Choosing The Right Microphone For Stage Performances
by Andrew Hughes and Graham Caplin – 12th April, 2018
Choosing the right microphone can be confusing, and it seems as if a degree in electronics would be a bonus! Schools, conferences, the entertainment industry and a dozen other areas use microphones all the time. Are all these people technical geniuses? Rest assured, you don’t need a university degree to pick the right microphone for the job.
In this article we’ll explain some basic terminology, and provide a guide to making the right choice every time.
Here are some of the terms you’re likely to encounter:
Omnidirectional microphone – a mic which picks up sound in every direction around it. This is ideal for lapel mics, because the user tends to move their head in relation to the microphone capsule. You often see presenters on television wearing these pointing down. In fact, because they are onmidirectional the direction doesn’t matter. They are worn upside down to prevent what’s known as ‘popping’ – breath from the wearer hitting the microphone capsule and creating a ‘pop’ sound.
Cardioid microphone – a mic which is very sensitive at the front, less so at the sides, and almost not at all at the back. Handheld vocal microphones are typically cardioid, and the word refers to the shape of the pickup pattern (see diagram).
Supercardioid and hypercardioid microphones – more defined versions of the cardioid mic.
Unidirectional microphone – a mic that mainly picks up sound in the direction in which it is pointing. (Note: these do still pick up some sound around them, but they are optimised for a single direction).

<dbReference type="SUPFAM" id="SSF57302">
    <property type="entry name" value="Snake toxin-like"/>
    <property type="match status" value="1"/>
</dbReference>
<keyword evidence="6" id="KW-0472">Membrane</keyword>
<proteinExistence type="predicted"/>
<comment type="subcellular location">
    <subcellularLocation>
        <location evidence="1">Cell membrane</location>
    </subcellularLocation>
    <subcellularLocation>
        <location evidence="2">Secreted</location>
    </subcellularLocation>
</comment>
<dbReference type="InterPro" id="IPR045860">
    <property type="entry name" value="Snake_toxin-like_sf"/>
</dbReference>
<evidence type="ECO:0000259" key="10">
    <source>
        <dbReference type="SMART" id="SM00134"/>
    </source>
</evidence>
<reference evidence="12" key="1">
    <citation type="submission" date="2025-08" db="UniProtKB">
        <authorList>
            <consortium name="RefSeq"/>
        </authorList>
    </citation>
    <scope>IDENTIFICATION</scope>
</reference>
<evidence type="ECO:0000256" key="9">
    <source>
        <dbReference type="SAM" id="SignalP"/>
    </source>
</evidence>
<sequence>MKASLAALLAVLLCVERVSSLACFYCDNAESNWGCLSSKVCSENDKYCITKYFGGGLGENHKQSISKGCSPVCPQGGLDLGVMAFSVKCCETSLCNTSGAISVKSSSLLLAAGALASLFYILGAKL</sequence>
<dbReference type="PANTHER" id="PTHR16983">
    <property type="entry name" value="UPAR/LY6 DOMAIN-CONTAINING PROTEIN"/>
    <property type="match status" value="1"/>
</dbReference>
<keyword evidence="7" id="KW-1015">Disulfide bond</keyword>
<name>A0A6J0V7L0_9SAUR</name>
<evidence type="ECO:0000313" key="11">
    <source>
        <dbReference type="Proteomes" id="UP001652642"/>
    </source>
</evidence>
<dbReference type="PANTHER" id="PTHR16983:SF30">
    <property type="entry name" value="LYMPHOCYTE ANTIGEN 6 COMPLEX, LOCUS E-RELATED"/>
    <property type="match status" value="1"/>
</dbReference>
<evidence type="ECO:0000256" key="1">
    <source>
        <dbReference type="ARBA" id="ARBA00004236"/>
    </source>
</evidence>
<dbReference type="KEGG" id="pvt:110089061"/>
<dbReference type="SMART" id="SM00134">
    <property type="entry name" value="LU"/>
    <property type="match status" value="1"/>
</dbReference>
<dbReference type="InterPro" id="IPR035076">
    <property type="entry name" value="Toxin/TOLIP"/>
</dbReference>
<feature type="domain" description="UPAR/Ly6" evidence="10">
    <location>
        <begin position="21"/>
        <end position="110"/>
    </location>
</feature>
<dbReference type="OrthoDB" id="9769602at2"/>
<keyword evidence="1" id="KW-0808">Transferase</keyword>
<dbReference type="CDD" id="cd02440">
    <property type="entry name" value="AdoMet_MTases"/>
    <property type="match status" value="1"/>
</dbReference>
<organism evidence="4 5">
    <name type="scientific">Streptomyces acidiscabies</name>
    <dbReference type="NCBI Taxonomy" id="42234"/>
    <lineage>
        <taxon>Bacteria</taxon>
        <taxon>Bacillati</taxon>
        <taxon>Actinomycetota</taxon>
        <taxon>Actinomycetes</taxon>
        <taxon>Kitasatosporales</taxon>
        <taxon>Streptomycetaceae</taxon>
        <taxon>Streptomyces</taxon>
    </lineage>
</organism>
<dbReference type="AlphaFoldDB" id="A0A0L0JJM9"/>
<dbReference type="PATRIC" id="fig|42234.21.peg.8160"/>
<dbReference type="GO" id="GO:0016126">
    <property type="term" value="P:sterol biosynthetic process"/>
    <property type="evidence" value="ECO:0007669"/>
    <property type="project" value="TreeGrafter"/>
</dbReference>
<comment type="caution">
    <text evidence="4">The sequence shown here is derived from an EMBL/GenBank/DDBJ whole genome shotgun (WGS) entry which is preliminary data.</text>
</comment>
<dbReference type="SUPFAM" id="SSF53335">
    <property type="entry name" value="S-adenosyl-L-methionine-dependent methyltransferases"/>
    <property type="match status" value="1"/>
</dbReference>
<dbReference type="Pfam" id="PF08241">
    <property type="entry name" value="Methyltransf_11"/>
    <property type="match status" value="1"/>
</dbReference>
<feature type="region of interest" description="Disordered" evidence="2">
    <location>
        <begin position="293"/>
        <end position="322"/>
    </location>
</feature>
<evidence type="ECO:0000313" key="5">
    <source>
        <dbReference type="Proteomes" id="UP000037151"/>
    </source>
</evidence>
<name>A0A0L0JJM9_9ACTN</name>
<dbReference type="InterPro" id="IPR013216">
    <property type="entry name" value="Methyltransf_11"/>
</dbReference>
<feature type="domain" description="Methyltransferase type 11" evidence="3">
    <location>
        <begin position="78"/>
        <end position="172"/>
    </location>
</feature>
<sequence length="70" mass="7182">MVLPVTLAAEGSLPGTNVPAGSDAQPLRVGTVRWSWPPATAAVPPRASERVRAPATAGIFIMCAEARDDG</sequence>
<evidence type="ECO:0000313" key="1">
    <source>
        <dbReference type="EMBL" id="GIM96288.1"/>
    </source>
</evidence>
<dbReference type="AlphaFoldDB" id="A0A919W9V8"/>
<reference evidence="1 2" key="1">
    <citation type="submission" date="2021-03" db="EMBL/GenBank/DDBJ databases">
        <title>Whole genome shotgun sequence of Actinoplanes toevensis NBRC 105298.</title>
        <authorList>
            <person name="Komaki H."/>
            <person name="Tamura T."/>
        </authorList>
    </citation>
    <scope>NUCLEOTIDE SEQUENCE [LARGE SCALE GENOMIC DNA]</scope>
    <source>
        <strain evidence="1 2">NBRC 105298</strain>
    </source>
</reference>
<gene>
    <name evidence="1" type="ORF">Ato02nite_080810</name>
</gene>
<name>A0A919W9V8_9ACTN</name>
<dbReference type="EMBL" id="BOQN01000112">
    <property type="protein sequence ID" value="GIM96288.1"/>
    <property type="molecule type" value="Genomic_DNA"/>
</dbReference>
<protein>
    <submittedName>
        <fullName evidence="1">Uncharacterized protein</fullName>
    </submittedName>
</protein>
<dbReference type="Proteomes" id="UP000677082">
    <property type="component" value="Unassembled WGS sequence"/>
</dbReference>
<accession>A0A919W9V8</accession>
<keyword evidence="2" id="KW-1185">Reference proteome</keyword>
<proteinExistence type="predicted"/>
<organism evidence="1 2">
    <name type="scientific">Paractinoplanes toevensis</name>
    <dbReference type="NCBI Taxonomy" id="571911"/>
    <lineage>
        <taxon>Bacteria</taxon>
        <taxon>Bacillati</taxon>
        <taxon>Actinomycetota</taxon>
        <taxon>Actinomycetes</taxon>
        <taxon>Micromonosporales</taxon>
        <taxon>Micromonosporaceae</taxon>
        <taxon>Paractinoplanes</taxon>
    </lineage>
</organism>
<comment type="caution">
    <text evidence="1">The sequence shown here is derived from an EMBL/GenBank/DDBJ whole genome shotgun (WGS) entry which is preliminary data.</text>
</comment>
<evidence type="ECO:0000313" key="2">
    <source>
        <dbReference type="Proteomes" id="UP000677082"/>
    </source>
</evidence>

Picking the Correct Microphone Type
Now that you understand the basic microphone types, let’s look at some of the most common ways to use them for stage performances.
• For performers in a live show with singing and dancing or movement, we recommend an omnidirectional headset mic. Our chopice is the the Stageline HSE150. Remember to position it close to the mouth, but not too close or you might hear strange popping and rustling noises. It’s best to experiment.
• If the performers are likely to be very close to a loudspeaker, you could always consider using a directional mic pointed directly at the mouth. The Sennheiser ME3 headset would be ideal for this. Some may find their appearance bulky. But they are great at avoiding howlround if performers walk too close to loudspeakers.
• Certain performers, particularly singers, prefer to use a handheld radio mic such as the Sennheiser G3 EW345. These directional microphones are great at preventing feedback, if the singer walks too close to a loudspeaker.
• Lapel mics generally aren’t used on stage because they must be placed too far from the mouth which makes them more susceptible to feedback. However you can always tape-to-face mics, which are attached to the performer’s temple or cheek using surgical tape. Again, you may need to experiment with mic positioning to get the best results.
• Finally you may need to pick up the sound from the chorus at the back of the stage. It would be very expensive and complex to put a microphone on each chorus member. So it’s generally best to use rifle (or “shotgun”) mics such as the Audio Technica AT897. These are very directional, and you either position them at the side of the stage, or hang them on the lighting bar using special clamps which we supply. You need several of these, pointed at different sections of the chorus to pick up the whole performance. Bear in mind that these microphones are not wireless, so you’ll need to run a cable from the mic to the mixing desk.
We know that microphone types can be bewildering, as many of our customers have never used them for their stage performances before. For more information please call us on 020 3355 8188, or take a look at our radio mic page: radiofacilities.com/radio-mic-hire.